There's another ring I put on the opposite hand, a special piece whose silver is wearing away to reveal the copper beneath. It is adorned with a small faceted black stone and I touch and turn it frequently as I work, remembering the day in January that Randy found it on the hill over Punto Lobos. 

We were hiking together, in Mexico, the girls left behind with Aunt Joan for this special 50th birthday weekend trip. High on the cliff over the beach where no one swims outside the town of Todos Santos. A working beach for fisherman who spend the day pulling the day's catch up out of the sea in their small open craft called "pangas," then approach the beach and wait out the killer waves, wait for the safe moment to gun their boats straight up onto the hard pack sand. They clean and cut their fish right there on the beach, next to the boats. No harbor, no piers. The boats are carried in and out of the water by hand. On a good day, a fisherman will profit between $18 and $30 (300 - 500 pesos.)

Now this beach is gone and the fisherman have no place to work. Tres Santos is a mega-development planned for this site and the desert around Todos, with goals to build luxury condos and single family homes, hotels, shopping districts, a farm and more, funded by the Black Creek Capital Group of Denver. The first phase of the project leveled the mangrove that once bound this beach. The result is a barren plateau. Rain drainage from the worksite (that would normally be absorbed by the sponge-like protection of the natural mangrove) flooded the single sand road that gives access to the beach. The company next built a seawall, banned in many seaside communities for their contribution to erosion and sure enough, a late summer storm swept away most of the beach and the waves now strike the wall. Most of the yellow sand in the picture above is gone and the waterline is right up to the dun-colored construction site in the upper right. The fishermen only have a narrow space to launch their boats. In a desperate attempt to stop more erosion, Tres Santos dumped tons of rocks in front of the seawall. The incessant Pacific waves have spread the rocks across what was once a pristine beach. The new rocks are damaging the propellers and engines of the fishermen's boats.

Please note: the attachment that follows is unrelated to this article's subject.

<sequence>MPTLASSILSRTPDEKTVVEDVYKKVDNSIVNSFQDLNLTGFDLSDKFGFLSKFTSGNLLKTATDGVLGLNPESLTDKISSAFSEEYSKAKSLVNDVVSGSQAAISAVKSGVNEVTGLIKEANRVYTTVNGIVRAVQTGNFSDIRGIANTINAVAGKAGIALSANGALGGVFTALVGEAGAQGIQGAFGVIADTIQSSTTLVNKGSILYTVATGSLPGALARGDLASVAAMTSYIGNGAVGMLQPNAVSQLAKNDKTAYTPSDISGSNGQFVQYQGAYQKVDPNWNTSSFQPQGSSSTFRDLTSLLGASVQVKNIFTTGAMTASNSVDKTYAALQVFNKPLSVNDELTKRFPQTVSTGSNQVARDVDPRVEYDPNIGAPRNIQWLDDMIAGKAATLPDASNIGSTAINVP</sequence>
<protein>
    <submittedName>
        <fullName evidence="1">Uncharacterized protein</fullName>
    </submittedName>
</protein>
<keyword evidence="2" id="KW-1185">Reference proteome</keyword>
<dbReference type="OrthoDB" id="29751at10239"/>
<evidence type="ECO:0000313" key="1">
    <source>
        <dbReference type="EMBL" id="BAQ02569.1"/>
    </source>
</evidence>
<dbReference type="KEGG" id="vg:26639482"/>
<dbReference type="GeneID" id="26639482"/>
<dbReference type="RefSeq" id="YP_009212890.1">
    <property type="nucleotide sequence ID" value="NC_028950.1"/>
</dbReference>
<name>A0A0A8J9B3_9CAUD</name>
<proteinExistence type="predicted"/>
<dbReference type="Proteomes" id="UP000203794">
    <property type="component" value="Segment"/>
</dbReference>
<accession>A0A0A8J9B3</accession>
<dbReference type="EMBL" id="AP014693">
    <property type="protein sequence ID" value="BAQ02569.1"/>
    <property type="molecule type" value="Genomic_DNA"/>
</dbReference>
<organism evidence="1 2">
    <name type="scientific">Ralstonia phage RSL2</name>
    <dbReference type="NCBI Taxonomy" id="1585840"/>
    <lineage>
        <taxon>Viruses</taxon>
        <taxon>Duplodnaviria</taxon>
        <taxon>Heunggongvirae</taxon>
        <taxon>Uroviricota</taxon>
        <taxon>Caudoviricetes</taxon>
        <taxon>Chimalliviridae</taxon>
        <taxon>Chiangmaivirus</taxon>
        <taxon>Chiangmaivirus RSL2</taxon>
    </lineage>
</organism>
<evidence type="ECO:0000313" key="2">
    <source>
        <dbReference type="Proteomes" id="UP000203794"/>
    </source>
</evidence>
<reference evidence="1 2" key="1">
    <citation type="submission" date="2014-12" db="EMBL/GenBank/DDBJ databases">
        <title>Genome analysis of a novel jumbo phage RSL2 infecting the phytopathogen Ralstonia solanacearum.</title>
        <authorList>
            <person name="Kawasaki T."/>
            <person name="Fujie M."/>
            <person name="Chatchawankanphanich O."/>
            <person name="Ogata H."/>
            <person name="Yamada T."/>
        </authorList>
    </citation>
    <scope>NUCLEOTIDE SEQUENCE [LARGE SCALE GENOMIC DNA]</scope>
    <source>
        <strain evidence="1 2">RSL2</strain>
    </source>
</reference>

A new propeller is 18,000 pesos or $1100, a new transmission is 78,000 pesos or $4700. 

Yesterday the fishermen had had enough and began a peaceful protest to block the single road to the beach and get answers from the company that was ruining their livelihood. Tres Santos sent a couple of security guards with no knowledge of Spanish to photograph the men.

What makes the situation even more insane is that Tres Santos is marketing itself as a "green" project in partnership with the village. Here is video from a promotional event in New York in April to gun up investors for the project. Hotelier Chip Conley, head cheerleader of the project, reads an old story of a traditional fisherman urged to give up his traditional ways by a clueless MBA.

The tragic irony and hypocrisy here are staggering. A rich white man with an MBA who cannot see himself as the clueless butt of his own story. Real fishermen with real families are suffering because of the incompetence of Chip Conley and the businessmen of Black Creek and Tres Santos. The "Three Saints" of Tres Santos are greed, exploitation and destruction of the earth.